Little Girls’ Fashion 

By Magnolia Brown

A high fashion designer once said: “Playing dress-up begins at age five and never truly ends.”

While reflecting upon the many dresses, suits, shoes, and purses hanging in the three closets that God has blessed me with, I thought about the many little girls in Haiti and other parts of the world who had little or nothing fancy to wear. Absent for them are the opportunities to decide whether they would wear the A-line blue dress or a flare style because they only have just a few dresses or none. I looked back to a time when I was a child. My mother would stay up long hours into the night making beautiful little dresses and skirts for my eight sisters and me. She designed beautiful little girls’ fashions for us using the Sears and Roebuck and JCPenney’s Catalogs. There were no Simplicity, McCall’s, Vogue, See and Sew, Butterick or digital patterns for her.   I remember her precious Singer foot pedaling sewing machine humming into the night. Anxiously, we would take bets on which one she would finish first. What seemed like a pile of different colored material, tape measures, and pieces of paper with our individual body measurements magically in days turned into a beautiful wardrobe of clothes ready for school and church.

As we grew into what she referred to as “little ladies,” my mother taught us how to sew dresses, skirts, and blouses and how to accentuate them with belts, scarves, and not “over the top” jewelry. Looking at what I have today rekindled a spark of using those skills again to help other little girls. While I was never able to hand cut a dress pattern, I can use the manufactured ones and alter them to achieve a different look and size. Over the last two months, it has been a rewarding feeling to create 32 little girls’ dresses ranging in sizes 3 to 16 1/2. It is my goal to complete 40 or more little dresses, matching purses, and face masks. No little girl is ever completely dressed without her purse. Because of the current COVID-19 pandemic, a matching face mask can be a fashion statement as well as CDC health requirement.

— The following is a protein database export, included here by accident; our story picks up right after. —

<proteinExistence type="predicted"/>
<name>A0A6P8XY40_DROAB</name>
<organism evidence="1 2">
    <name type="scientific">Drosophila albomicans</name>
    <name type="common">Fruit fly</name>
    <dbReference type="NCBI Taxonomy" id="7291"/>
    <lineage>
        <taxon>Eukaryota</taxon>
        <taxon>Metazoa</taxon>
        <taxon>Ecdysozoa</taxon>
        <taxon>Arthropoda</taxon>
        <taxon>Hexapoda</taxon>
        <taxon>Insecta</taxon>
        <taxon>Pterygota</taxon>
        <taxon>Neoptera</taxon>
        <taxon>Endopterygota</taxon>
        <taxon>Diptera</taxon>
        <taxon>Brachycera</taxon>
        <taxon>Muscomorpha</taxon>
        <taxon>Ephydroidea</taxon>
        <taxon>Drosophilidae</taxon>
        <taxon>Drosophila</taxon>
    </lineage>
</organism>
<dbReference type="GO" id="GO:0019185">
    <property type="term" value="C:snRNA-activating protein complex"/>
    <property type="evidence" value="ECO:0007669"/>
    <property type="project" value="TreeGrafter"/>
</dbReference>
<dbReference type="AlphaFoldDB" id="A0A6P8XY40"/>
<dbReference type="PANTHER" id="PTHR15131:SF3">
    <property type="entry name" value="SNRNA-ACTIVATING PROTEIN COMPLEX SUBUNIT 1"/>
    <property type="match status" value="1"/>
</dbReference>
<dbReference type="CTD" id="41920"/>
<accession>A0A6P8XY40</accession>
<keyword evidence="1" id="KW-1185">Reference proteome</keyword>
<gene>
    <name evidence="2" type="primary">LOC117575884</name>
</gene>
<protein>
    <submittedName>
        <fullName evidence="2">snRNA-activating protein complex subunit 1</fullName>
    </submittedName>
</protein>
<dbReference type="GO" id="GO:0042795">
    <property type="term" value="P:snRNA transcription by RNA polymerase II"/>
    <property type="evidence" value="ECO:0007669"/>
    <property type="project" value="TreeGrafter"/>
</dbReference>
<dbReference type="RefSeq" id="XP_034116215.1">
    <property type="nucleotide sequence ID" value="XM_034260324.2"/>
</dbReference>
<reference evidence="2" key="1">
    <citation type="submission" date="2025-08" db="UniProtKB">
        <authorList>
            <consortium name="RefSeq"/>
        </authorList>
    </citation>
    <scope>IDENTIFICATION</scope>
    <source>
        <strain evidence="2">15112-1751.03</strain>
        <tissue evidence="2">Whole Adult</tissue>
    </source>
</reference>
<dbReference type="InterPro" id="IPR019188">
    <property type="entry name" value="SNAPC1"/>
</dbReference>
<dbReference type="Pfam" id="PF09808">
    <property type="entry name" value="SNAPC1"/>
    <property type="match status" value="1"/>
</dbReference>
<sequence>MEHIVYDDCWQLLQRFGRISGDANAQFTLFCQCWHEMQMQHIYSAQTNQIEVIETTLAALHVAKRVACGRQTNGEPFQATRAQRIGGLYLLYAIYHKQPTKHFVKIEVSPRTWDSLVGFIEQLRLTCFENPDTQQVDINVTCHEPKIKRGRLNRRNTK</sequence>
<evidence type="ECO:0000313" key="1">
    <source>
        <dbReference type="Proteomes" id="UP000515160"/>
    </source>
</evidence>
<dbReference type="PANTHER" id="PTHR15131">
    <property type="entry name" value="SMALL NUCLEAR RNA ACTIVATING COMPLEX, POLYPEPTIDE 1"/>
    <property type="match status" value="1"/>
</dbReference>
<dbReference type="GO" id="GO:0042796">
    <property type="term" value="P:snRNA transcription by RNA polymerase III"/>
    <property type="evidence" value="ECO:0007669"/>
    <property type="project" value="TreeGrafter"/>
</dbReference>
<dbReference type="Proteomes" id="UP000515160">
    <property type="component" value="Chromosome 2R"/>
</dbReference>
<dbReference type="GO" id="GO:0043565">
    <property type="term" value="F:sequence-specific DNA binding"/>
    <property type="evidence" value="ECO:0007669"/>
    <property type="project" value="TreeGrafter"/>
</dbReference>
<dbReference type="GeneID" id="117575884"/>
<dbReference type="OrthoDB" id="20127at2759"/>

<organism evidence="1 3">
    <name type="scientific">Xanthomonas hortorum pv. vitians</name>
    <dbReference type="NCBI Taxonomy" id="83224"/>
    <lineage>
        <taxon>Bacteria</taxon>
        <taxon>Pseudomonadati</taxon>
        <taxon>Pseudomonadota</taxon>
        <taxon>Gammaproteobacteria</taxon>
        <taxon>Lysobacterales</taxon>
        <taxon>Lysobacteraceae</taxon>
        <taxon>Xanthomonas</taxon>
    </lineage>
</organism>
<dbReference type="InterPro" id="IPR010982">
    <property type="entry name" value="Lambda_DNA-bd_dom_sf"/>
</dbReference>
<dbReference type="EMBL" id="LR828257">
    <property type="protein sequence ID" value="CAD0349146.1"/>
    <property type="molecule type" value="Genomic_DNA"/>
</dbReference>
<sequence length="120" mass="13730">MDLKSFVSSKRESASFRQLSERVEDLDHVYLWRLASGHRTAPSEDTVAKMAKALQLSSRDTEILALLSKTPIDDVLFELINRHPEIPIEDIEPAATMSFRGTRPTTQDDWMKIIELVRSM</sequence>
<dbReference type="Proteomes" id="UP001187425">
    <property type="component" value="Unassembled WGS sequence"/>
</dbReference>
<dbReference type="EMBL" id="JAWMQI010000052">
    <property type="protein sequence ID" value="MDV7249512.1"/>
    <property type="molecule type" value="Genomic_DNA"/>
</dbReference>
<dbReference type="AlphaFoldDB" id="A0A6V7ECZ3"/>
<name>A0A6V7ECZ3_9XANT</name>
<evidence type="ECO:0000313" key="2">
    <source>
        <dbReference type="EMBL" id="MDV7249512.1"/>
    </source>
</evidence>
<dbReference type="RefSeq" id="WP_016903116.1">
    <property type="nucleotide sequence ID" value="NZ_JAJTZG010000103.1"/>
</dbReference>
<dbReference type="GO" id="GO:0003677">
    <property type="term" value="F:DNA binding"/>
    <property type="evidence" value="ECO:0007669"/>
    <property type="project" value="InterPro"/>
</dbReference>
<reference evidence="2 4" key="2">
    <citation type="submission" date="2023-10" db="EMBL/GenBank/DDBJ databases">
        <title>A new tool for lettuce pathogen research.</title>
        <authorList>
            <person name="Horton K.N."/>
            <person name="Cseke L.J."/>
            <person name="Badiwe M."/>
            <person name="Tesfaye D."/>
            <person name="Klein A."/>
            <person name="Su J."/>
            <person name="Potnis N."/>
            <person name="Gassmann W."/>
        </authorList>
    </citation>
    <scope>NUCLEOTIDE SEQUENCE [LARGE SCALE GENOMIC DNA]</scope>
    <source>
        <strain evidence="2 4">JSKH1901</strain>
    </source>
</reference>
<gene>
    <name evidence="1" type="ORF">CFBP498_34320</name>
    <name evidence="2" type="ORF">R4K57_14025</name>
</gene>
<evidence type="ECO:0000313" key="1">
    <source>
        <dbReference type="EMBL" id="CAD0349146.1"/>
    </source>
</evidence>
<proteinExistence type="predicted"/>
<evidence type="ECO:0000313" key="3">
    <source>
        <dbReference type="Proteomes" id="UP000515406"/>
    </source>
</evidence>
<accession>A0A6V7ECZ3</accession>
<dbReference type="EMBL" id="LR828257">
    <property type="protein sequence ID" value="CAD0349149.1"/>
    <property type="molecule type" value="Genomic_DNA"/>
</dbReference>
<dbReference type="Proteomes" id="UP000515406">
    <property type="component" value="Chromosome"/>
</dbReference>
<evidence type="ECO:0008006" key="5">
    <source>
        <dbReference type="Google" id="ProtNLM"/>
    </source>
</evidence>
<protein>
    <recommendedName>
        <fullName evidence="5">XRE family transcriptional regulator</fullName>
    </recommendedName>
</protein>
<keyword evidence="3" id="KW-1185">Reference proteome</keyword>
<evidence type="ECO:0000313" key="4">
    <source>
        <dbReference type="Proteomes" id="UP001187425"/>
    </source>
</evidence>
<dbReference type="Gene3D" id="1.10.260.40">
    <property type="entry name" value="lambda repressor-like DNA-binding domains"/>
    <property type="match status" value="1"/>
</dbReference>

As I cut and sew each little dress, I visualize the little girls who will wear them. I pray that they find the joy of selecting a dress of their choice and the right size as I had sewing them. There is real “give back pleasure” sharing with others.

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